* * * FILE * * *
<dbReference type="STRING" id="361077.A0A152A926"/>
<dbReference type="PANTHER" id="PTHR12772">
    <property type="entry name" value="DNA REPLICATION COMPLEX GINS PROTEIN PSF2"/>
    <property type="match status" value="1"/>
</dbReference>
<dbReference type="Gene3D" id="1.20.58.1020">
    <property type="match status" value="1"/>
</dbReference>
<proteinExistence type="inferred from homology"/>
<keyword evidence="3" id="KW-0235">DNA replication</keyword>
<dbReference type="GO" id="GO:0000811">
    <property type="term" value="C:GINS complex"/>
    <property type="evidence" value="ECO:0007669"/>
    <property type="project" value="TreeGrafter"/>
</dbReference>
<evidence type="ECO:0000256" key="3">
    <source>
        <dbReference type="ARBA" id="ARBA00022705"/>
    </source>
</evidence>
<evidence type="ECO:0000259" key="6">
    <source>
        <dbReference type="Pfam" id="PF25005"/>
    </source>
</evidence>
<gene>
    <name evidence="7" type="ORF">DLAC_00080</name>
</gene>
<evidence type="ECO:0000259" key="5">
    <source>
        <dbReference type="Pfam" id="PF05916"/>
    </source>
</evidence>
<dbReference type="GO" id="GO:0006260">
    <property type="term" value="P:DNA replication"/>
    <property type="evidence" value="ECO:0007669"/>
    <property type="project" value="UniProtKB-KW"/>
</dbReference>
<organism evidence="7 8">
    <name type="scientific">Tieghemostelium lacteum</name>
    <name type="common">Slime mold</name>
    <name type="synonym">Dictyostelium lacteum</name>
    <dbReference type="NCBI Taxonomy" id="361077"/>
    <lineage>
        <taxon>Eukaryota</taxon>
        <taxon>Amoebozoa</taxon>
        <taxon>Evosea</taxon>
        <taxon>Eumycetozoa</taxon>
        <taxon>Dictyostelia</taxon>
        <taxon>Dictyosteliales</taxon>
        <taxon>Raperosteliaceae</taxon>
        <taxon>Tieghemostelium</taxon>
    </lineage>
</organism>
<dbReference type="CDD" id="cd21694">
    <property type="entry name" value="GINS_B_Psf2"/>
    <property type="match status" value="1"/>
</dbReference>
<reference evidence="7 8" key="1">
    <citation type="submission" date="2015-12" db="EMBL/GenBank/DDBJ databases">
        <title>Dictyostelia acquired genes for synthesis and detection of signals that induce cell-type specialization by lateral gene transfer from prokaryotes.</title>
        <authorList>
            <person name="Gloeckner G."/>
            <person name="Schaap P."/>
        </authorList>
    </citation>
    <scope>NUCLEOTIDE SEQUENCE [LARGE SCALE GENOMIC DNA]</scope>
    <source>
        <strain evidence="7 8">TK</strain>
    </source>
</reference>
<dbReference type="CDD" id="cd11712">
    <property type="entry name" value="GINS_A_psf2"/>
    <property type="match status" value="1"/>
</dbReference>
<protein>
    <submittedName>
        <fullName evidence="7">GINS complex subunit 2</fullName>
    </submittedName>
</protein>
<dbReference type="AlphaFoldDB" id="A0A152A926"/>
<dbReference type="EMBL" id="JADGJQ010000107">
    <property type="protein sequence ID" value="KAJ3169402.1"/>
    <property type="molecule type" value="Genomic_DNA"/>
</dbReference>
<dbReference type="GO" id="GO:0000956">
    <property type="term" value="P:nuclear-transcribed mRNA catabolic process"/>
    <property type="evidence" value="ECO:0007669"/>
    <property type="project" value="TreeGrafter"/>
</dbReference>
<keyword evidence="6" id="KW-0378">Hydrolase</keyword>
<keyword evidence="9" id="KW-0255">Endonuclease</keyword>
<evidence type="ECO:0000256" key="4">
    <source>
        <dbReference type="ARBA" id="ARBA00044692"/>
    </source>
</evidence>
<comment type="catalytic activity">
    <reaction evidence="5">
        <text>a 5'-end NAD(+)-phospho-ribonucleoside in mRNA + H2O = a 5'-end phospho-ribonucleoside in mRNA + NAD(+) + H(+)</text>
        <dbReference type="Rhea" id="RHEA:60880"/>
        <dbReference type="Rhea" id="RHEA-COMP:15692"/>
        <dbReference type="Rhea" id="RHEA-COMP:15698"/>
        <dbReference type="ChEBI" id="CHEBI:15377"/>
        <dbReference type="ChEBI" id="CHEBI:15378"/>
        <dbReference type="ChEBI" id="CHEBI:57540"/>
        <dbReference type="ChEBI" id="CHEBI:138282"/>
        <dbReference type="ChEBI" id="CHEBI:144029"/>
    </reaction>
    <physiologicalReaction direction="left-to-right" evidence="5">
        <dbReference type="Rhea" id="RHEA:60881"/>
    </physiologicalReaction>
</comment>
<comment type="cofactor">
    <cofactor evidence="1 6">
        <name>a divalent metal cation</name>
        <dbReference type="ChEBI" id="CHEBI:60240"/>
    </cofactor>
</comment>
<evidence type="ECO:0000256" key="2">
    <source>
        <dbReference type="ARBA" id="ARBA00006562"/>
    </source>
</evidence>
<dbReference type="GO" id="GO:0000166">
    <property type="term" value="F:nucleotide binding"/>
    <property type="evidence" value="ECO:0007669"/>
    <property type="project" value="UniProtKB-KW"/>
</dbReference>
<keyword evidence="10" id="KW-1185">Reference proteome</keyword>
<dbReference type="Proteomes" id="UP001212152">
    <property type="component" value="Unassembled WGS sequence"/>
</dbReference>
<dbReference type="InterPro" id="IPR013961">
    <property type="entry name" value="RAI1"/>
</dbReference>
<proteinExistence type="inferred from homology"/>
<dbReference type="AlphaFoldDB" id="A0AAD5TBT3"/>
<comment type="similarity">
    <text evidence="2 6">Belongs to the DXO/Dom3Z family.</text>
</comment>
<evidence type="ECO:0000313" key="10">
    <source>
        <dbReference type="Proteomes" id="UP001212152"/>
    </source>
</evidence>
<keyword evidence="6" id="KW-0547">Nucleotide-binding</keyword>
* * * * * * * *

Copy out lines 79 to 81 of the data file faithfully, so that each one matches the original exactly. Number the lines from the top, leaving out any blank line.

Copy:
    </submittedName>
</protein>
<dbReference type="AlphaFoldDB" id="A0A152A926"/>